When It Purple Rains, It Pours

Written by Kelly Johnson on 04/27/2016

On April 21, 2016, just six days ago, the world lost yet another musical legend—Prince. Buildings, bridges, stadiums, skylines, and landmarks all over the country (especially in his home state of Minnesota) have lit up purple to honor Prince. Musical artists of all genres are paying tribute to Prince in their own concerts and shows. Prince was only 57, seemed in good health, and the exact cause of his death is still unknown. As a lawyer, my mouth dropped when news broke yesterday that Prince left this physical world without a will—otherwise known as Intestate. Who will get his Diamonds and Pearls or his Little Red Corvette?

How would Prince’s estate be distributed if he lived in North Carolina? Well, because each state has its own set of Intestate Succession statutes, we would look to Chapter 29 of the General Statutes. Money Don’t Matter 2 Night, but it sure does without a will or trusts.

The first question is WHO gets his estate? Who are Prince’s heirs? Prince was not married, his parents have passed, and he did not have any children. In North Carolina, if the decedent (the person who passed) was not survived by any children, grandchildren, or parents, the siblings and lineal descendants of any deceased siblings would share the estate. The statute provides for the method of determining shares for each descendant; we could Go Crazy with some math equations, but I will spare you. By the way, North Carolina makes no distinctions between relations of whole blood or half blood relatives (step-siblings). You may be The Most Beautiful Girl in the World or a Hot Thing, but if you aren’t related to Prince by blood, step aside. Once the heirs are identified, the fun begins.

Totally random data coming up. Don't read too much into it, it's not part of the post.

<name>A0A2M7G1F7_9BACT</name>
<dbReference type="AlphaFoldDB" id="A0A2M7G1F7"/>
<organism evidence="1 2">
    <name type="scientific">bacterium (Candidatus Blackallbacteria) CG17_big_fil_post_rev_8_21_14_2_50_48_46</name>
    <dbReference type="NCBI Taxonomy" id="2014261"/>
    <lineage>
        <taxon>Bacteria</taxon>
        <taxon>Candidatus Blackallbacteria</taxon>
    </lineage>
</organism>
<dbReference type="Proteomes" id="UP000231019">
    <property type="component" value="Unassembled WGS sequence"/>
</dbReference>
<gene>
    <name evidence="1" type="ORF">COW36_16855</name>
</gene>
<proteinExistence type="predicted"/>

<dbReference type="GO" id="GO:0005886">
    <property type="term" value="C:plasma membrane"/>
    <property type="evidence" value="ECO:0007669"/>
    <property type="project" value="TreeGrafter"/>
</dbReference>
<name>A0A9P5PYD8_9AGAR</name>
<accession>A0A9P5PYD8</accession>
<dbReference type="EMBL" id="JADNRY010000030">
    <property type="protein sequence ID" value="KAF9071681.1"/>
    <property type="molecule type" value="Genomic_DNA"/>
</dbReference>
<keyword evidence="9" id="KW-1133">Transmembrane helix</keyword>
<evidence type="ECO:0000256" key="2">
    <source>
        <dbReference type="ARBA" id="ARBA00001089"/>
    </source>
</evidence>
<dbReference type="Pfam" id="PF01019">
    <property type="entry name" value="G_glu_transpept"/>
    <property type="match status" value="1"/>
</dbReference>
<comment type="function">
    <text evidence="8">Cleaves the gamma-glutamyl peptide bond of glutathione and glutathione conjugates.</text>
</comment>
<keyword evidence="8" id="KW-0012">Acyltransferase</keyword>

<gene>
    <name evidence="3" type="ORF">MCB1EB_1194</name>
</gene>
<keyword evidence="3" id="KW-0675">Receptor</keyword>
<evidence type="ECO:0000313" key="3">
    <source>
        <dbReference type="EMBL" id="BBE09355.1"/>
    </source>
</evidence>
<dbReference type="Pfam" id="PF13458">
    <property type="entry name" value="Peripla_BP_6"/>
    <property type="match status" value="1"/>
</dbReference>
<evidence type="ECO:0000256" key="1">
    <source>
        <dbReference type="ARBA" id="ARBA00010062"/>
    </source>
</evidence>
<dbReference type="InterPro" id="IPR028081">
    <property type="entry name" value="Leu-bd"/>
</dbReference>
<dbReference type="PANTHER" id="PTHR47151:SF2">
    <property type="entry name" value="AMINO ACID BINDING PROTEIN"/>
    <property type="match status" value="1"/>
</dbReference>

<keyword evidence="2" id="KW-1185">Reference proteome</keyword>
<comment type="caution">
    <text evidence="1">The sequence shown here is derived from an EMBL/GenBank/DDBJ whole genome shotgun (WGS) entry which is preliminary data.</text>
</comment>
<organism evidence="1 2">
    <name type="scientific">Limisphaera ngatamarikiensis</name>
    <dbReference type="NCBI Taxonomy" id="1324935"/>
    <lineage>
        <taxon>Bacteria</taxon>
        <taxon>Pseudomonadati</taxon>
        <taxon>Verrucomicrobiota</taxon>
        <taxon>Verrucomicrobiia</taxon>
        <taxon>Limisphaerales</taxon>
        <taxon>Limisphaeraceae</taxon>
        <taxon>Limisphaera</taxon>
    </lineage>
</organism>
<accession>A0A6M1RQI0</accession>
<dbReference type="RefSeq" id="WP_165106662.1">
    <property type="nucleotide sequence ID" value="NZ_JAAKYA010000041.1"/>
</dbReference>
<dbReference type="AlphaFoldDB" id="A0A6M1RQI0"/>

If you are an heir to a decedent’s estate, you can take the death certificate of the decedent to the Clerk of Court and file for Letters of Administration. If multiple heirs file, especially if the heirs are unqualified to administer the estate, a public administrator may be appointed. The heirs may need their own attorneys to help facilitate and evaluate the property for distribution. (The attorneys at Waple & Houk can assist you through this process.)

Prince’s heirs include one sister and five step-siblings, all living, so it is likely the estate will be divided equally. It is also likely that a public administrator will be appointed. However, Prince’s assets are estimated between $250-300 million, including dozens of properties, an unpublished memoir, licenses to his music, and thousands of unreleased songs.

What if someone finds a handwritten will in Prince’s home? What if Prince already gave part of his estate to one of his heirs, known as an advancement? Better yet, what if a child is born within ten lunar months of April 21st and the child is determined to be Prince’s child? The potential complications added to this seemingly impossible estate distribution could make you Delirious and could take years to estimate, catalogue, and distribute. Prince's siblings and their lawyers are about to find out what it sounds like When Doves Cry.

“We could all die any day. But, before I’ll let that happen, I’ll dance my life away.” RIP Prince